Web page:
Looking forward to 2012

It's pretty traditional in some quarters to do a retrospective end of year post, recapping the highlights of a blog or community.

But, I've never been a great follower of fashion. Instead, let's focus on what's important for the year ahead, and on how can we improve as professional software developers so that 2012 is more successful, enjoyable, productive and rewarding than 2011.

* How to be a Programmer: A Short, Comprehensive, and Personal Summary is an informative, though long, essay written a decade ago in 2002 by Robert L Read. Interestingly, despite all the technological changes and advances of the last 10 years, there's very little that's become outdated or obsolete. No matter what your skill level, there's sure to be something here that will be useful to you.

  • 11 Top Tips for a Successful Technical Presentation is a great post from the inimitable Scott Hanselman. It doesn't matter whether you're an introvert who prefers to spend time alone or an extrovert who never turns down an invite to a party, at some time you're going to need to stand up in front of a group of your peers and inform them. Bookmark this post and use it as one of your checklists as you prepare - your presentation (and your stress level) will be the better for it.

  • If you're serious about delivering great presentations both The 10/20/30 Rule of PowerPoint and Presentation Zen are great resources, and The Art of Speaking: Scott Hanselman from TekPub is well worth the price of admission.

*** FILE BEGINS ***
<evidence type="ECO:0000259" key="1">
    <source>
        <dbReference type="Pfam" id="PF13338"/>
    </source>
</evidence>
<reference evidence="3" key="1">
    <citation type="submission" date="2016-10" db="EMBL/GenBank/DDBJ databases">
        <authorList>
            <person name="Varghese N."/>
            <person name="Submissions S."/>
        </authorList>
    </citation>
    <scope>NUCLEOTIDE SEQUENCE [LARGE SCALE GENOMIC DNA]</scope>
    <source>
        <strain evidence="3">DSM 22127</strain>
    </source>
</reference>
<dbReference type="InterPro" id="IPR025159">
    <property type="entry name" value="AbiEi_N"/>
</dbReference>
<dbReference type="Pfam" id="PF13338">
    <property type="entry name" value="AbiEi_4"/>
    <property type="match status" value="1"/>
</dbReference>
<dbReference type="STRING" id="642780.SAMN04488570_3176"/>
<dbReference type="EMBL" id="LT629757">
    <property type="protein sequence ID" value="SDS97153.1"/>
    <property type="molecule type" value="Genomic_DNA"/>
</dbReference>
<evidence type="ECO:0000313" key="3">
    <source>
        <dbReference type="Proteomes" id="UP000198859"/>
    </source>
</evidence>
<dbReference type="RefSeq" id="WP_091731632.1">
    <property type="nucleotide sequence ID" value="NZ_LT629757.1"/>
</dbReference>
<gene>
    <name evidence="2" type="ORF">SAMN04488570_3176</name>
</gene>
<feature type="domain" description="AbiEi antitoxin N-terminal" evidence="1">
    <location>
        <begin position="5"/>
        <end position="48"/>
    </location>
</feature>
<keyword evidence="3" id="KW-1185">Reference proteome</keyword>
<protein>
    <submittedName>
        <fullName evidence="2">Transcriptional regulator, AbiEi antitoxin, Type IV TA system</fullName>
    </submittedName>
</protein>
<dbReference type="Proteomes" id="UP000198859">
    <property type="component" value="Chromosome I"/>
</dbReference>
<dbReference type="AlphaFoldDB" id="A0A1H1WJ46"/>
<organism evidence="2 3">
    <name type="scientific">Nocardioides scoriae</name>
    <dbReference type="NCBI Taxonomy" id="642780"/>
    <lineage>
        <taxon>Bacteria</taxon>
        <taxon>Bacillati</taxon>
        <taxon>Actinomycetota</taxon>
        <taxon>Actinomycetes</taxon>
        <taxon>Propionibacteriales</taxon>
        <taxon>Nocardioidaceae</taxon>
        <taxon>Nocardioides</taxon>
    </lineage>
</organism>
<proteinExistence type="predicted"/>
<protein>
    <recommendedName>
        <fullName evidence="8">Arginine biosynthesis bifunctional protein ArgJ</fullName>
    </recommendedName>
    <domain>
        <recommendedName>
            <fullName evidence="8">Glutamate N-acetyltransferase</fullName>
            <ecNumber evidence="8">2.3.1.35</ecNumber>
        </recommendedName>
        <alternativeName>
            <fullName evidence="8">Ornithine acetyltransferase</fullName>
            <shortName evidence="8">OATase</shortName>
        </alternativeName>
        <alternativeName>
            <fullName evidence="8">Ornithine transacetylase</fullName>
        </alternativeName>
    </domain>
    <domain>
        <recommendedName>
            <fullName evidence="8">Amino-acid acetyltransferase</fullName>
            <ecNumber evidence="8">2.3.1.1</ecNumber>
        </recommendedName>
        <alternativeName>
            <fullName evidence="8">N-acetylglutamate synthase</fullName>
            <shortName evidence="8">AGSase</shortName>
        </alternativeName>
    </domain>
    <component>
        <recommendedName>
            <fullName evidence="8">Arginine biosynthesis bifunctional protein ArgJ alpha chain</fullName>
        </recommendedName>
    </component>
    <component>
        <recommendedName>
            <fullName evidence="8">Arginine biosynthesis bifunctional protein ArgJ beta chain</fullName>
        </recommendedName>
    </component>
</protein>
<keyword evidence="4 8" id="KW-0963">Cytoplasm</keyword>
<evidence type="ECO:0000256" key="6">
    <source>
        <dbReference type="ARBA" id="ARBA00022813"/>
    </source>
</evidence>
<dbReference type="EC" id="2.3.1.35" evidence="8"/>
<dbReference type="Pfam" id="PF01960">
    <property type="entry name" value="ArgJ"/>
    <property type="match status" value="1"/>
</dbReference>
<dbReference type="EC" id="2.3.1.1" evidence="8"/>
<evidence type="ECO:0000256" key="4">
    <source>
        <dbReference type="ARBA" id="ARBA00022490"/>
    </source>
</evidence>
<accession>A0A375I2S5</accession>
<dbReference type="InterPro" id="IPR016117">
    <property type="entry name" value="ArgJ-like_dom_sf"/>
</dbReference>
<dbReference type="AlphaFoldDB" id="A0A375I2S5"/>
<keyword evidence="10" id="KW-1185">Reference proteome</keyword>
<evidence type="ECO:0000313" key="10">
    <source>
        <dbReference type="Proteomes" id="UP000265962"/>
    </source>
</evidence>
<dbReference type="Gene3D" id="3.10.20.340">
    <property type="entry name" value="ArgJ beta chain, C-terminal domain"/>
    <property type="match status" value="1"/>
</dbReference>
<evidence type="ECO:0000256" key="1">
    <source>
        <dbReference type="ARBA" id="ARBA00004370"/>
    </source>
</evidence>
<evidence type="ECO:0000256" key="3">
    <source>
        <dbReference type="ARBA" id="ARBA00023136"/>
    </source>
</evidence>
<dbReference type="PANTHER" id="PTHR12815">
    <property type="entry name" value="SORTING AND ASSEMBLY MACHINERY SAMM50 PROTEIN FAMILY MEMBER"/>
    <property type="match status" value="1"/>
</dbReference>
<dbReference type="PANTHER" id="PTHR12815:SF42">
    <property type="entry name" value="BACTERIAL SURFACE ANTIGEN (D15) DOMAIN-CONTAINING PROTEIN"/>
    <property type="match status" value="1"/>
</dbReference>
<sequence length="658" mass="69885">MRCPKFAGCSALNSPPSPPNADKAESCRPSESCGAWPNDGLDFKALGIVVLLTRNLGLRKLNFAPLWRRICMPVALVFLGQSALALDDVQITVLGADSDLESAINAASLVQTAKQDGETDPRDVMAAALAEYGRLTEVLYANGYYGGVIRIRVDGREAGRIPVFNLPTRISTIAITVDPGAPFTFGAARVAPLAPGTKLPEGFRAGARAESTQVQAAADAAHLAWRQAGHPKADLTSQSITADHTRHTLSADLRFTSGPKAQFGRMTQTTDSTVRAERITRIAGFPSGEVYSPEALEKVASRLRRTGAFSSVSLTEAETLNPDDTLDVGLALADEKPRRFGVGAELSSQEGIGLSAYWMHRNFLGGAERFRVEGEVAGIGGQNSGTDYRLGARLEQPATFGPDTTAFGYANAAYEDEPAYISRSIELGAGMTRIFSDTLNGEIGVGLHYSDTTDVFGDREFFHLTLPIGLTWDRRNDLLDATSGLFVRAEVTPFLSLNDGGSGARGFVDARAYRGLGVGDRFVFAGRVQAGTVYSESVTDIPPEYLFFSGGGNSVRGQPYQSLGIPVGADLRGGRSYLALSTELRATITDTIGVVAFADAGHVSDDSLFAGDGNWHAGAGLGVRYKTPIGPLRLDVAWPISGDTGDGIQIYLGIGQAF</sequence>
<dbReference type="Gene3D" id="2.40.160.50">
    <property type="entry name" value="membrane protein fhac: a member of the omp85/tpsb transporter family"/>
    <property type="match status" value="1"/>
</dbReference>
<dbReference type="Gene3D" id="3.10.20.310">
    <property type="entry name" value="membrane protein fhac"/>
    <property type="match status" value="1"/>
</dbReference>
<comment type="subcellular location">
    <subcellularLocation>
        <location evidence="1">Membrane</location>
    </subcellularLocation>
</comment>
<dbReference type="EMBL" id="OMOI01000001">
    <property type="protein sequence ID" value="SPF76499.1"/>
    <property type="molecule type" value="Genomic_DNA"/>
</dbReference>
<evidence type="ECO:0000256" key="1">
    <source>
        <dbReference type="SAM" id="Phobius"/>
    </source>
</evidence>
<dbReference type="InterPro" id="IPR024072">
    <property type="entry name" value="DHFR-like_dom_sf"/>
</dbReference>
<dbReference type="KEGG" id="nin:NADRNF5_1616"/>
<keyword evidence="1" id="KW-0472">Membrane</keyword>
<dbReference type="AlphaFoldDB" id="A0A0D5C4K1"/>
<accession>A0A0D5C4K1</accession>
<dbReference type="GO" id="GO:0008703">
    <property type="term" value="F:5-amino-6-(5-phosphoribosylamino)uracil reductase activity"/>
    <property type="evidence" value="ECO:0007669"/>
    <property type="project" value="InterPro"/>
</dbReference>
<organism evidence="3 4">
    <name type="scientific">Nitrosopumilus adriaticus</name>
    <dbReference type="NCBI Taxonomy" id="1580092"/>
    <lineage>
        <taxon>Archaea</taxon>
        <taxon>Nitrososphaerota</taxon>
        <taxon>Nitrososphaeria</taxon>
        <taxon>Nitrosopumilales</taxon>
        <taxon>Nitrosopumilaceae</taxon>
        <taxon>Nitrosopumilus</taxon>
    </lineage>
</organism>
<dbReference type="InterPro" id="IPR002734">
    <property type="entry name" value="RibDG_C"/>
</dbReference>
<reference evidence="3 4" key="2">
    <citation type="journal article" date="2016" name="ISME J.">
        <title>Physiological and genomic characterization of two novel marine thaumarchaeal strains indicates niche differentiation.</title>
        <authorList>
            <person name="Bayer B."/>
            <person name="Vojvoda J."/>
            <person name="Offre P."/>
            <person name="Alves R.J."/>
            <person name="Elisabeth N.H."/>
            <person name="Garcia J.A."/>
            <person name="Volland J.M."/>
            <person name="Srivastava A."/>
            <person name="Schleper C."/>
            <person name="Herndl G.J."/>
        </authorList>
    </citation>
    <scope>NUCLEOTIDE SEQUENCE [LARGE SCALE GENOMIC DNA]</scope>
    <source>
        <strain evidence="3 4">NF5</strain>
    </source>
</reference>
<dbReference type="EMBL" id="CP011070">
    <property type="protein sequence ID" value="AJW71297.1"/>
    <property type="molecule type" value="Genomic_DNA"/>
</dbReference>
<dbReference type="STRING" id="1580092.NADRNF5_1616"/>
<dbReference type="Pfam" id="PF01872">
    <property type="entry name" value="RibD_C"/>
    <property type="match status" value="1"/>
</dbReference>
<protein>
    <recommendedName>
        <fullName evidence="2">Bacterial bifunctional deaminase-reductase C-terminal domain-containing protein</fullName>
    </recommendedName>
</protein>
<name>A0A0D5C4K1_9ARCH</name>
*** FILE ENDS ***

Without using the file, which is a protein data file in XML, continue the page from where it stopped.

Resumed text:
• Sharpening the Saw is an awesome metapost by Michael Norton that lists resources of all kinds for developer self improvement. Have a read, find something that looks interesting and have a go.

  • Clean Up Your Mess - A Guide to Visual Design for Everyone is a useful read for every developer, covering the basics of visual design in a way that everyone can understand. Our users don't have to hate our software, and it doesn't take a designer to turn out something that doesn't suck - though a good designer can be the difference between doesn't suck and that's wonderful.

  • The User Experience StackExchange is also a great place for developers to lurk - bookmark this site for regular visits to read what's going on. If you find a way to contribute, all the better - but just reading about UX issues will help develop your own awareness of the area. Your users will thank you.

  • A Rough Guide to Social Skills for Awkward Smart People is useful for those of us who are less social than our peers. It's interesting to work in a field whose practitioners self select as those more comfortable dealing with machines than with people. Yet, dealing well with people can arguably be more important than dealing well with the machines.

  • The Email Charter focuses on improving the way we use email - turning it from a time waster, as it is in so many businesses, into an effective tool for communication. Start (or continue) building your reputation as someone who gets things done by improving the way you use email.

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